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It will be an expense but it will last a lifetime and each charm tells a story. Funding idea: How about a PayPal donation button on a site — you can promise regular updates on a special blog free at blogger as a thank you! Never hurts to ask…. I second staying in hostels, at least in DC and other big expensive cities where you plan to spend some time siteseeing. They are usually close to public transportation and have parking spots for your car. Are hostels good for couples? Look on uShip. Easy extra cash for somebody driving across the country.
It was our slightly delayed honeymoon. I can only guess that this was due to some combination of a inaccurate Google Maps estimates, b choosing to take the zig-zagging backroads over the interstate and c an accumulation of short trips to the store, sights, etc. Bear concerns necessitated keeping all camping gear in the car, forcing us into our tent.
After multiple nights waking up with ice on said tent, we decided to suck-it-up and purchase accommodations more often. In the end, we did 14 nights in hotels and 15 nights camping. State parks are cheaper than national parks for our trip, the National Parks Pass we purchased was a waste of money because we only used it twice. We ate mostly vegetarian. We used a Coleman 2-burner with a propane attachment, since propane is so much cheaper than standard stove fuel.
Having a couple of big, fun, relatively expensive things to look forward to helped justify cooking yet another meal with gloves on. It is connected to Ballston Mall in Arlington VA and you can easily walk to the Ballston Metro subway stop on the orange which takes you into DC with no subway transfers. I used to park there on weekends to take excursions into DC using the stop at the Pentagon subway, but no more. Also campfire cooking can take a lot of time. It takes time to get fire started and cooking is difficult in the rain.
Plus you have to have firewood -maybe not easy to find in picked clean campsites and another thing you have to buy and carry around. A small single gas burner that screws on top of the a propane bottle is much easier to carry and store, cleaner to use and the propane bottles can be purchaed at most sporting good stores, K-Marts, Walmarts. I would definitely bring this or some type of gas cook stove in case the fire cooking does not work out.
As the risk of spoiling your fun, why not just give up on the trip entirely and save your money? You could work instead, earn money, and save for the future. Pick up a book about travel at a used bookstore and read it. Taking a long vacation, even budget now, just seems… unseemly.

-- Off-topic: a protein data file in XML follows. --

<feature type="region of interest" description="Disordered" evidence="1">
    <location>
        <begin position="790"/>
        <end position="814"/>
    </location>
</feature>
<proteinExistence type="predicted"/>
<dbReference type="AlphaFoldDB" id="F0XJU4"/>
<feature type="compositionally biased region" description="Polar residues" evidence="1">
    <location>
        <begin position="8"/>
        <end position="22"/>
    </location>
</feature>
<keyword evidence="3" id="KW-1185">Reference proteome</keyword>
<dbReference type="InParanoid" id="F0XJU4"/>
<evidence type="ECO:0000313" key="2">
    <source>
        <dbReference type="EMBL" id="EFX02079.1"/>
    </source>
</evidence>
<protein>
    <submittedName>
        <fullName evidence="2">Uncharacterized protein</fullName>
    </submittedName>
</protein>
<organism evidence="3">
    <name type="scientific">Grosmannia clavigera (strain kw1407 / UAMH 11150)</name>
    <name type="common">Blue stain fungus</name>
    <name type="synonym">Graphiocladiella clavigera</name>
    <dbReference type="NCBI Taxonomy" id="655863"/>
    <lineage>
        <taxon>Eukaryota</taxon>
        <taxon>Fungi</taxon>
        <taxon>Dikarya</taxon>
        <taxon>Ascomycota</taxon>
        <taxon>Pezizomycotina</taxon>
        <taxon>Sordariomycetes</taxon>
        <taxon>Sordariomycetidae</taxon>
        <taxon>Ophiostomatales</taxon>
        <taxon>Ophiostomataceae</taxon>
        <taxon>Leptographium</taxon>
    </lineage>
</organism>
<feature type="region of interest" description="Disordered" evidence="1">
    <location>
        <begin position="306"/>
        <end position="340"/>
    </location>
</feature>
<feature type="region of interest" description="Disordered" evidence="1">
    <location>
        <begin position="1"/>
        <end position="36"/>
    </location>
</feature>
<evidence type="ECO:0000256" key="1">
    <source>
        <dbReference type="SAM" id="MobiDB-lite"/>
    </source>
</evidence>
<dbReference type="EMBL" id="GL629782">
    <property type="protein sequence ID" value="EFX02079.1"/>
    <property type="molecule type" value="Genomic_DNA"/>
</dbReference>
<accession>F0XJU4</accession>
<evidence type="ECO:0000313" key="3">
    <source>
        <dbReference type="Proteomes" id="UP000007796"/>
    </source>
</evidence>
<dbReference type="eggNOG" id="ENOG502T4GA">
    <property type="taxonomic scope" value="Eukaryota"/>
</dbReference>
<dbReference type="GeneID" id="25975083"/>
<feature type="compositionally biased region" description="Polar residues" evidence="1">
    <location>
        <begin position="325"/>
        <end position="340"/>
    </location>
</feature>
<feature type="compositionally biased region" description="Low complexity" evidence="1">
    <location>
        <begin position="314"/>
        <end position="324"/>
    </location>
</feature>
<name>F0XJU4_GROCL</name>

Wendy — Wow, really? It seems to me that now, more than ever, people need to take a break from the pressures of their lives to get away and have some fun for a while. Vacations are vital to mental health. Jean — hear! Also, take advantage of the public libraries in town. Many of them will have free wi-fi and internet access. Wendy, have you not gone on a road trip in your life? The expense is not that great in the big scheme of things. Life is not all about working. If you wait you may not ever get to go. My only advice is the same as the rest of the people. Enjoy your time.
Talk to people on the way, go to local establishments. Take time to go off the beaten path. The winter after I had just graduated college my friend Mike and I made a cross-country road-trip from Boston to California and back. Naturally, as we were just out of school, our budget was small. Our money-saving strategies included: -We designed our route and timetable so as to be able to stay with relatives, friends and friends-of-friends when possible.
This was also a great way to see the local sights. People love being tour guides in their own town. State parks were the best: cheap and often included shower facilities. In hindsight I would consider the cost of daily ice replenishment vs. Although Dan comment 51 points out some downsides -for example it only runs when the car is on.
Propane is widely available and cheap. Firewood is hard to transport, expensive to buy and it takes a long time to prepare a good cooking fire. Unforeseen expenses included: -the car broke down. Unexpected things will happen, so be prepared to change your plans when they do.
Beyond the PB&J -- delicious road trip sandwiches to feed the crew
Hope some of this helps. Have a great trip. Remember even if you do go a little over budget, it should be a trip you will remember for a lifetime. Not only is the lodging cheap, but people shared their park passes with us. So we met up with other people and traded. Also, my dh was in the reserves so he got to stay on Army bases when he did his trip cross country. Also, look up friends? Brand travel guides were fantastic for cheap local eats. I have seen a huge range of ages at these places! We had a choice of sleeping arrangements and chose to sleep in a real tee pee! Before the trip, we joined U.
Generally, you do a two-night stay with each host long enough to get acquainted, not long enough to impose , at no cost other than your goodwill and your Servas membership. Cheaper than paying for gas, you get to play cards as you go, you can throw in some overnights if you want to save some time, and you meet fascinating people. There might not be free wireless EVERYwhere you visit, but generally there will be in the bigger cities.